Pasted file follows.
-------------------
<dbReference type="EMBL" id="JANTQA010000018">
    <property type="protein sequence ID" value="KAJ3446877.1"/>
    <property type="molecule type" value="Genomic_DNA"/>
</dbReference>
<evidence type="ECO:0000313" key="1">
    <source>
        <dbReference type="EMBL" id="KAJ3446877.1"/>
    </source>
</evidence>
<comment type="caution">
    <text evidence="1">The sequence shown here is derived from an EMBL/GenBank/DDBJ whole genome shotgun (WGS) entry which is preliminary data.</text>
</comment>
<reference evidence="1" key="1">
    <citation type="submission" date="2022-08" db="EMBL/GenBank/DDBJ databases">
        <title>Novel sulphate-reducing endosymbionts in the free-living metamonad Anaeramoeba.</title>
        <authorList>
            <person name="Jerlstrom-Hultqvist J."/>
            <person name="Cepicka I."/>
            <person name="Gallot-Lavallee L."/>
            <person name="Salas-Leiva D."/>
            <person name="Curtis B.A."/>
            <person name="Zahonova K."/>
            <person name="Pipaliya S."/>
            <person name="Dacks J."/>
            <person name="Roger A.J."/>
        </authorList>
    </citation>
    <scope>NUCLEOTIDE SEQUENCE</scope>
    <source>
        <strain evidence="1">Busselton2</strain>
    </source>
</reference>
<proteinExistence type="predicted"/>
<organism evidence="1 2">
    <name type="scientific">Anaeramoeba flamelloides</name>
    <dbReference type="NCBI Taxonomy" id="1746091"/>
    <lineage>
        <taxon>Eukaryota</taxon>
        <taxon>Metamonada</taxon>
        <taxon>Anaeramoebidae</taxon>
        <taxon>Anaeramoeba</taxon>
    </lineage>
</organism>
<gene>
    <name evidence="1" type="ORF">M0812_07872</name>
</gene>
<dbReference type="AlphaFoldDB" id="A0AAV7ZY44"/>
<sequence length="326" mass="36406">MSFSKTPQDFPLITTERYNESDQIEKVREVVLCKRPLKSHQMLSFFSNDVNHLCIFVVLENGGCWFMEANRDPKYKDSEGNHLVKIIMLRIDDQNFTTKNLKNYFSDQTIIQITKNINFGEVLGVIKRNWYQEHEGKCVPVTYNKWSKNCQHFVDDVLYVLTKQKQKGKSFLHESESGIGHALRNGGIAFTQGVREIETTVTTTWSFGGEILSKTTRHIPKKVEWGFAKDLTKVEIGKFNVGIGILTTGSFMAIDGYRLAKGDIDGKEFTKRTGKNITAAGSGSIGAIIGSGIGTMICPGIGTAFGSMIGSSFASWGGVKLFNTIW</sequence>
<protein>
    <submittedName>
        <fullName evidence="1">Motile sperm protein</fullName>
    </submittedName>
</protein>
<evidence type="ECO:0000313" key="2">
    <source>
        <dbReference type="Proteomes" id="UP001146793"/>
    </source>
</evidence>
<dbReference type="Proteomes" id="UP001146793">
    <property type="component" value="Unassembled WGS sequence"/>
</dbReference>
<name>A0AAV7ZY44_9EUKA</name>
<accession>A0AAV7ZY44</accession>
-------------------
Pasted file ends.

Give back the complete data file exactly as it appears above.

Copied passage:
<dbReference type="EMBL" id="JANTQA010000018">
    <property type="protein sequence ID" value="KAJ3446877.1"/>
    <property type="molecule type" value="Genomic_DNA"/>
</dbReference>
<evidence type="ECO:0000313" key="1">
    <source>
        <dbReference type="EMBL" id="KAJ3446877.1"/>
    </source>
</evidence>
<comment type="caution">
    <text evidence="1">The sequence shown here is derived from an EMBL/GenBank/DDBJ whole genome shotgun (WGS) entry which is preliminary data.</text>
</comment>
<reference evidence="1" key="1">
    <citation type="submission" date="2022-08" db="EMBL/GenBank/DDBJ databases">
        <title>Novel sulphate-reducing endosymbionts in the free-living metamonad Anaeramoeba.</title>
        <authorList>
            <person name="Jerlstrom-Hultqvist J."/>
            <person name="Cepicka I."/>
            <person name="Gallot-Lavallee L."/>
            <person name="Salas-Leiva D."/>
            <person name="Curtis B.A."/>
            <person name="Zahonova K."/>
            <person name="Pipaliya S."/>
            <person name="Dacks J."/>
            <person name="Roger A.J."/>
        </authorList>
    </citation>
    <scope>NUCLEOTIDE SEQUENCE</scope>
    <source>
        <strain evidence="1">Busselton2</strain>
    </source>
</reference>
<proteinExistence type="predicted"/>
<organism evidence="1 2">
    <name type="scientific">Anaeramoeba flamelloides</name>
    <dbReference type="NCBI Taxonomy" id="1746091"/>
    <lineage>
        <taxon>Eukaryota</taxon>
        <taxon>Metamonada</taxon>
        <taxon>Anaeramoebidae</taxon>
        <taxon>Anaeramoeba</taxon>
    </lineage>
</organism>
<gene>
    <name evidence="1" type="ORF">M0812_07872</name>
</gene>
<dbReference type="AlphaFoldDB" id="A0AAV7ZY44"/>
<sequence length="326" mass="36406">MSFSKTPQDFPLITTERYNESDQIEKVREVVLCKRPLKSHQMLSFFSNDVNHLCIFVVLENGGCWFMEANRDPKYKDSEGNHLVKIIMLRIDDQNFTTKNLKNYFSDQTIIQITKNINFGEVLGVIKRNWYQEHEGKCVPVTYNKWSKNCQHFVDDVLYVLTKQKQKGKSFLHESESGIGHALRNGGIAFTQGVREIETTVTTTWSFGGEILSKTTRHIPKKVEWGFAKDLTKVEIGKFNVGIGILTTGSFMAIDGYRLAKGDIDGKEFTKRTGKNITAAGSGSIGAIIGSGIGTMICPGIGTAFGSMIGSSFASWGGVKLFNTIW</sequence>
<protein>
    <submittedName>
        <fullName evidence="1">Motile sperm protein</fullName>
    </submittedName>
</protein>
<evidence type="ECO:0000313" key="2">
    <source>
        <dbReference type="Proteomes" id="UP001146793"/>
    </source>
</evidence>
<dbReference type="Proteomes" id="UP001146793">
    <property type="component" value="Unassembled WGS sequence"/>
</dbReference>
<name>A0AAV7ZY44_9EUKA</name>
<accession>A0AAV7ZY44</accession>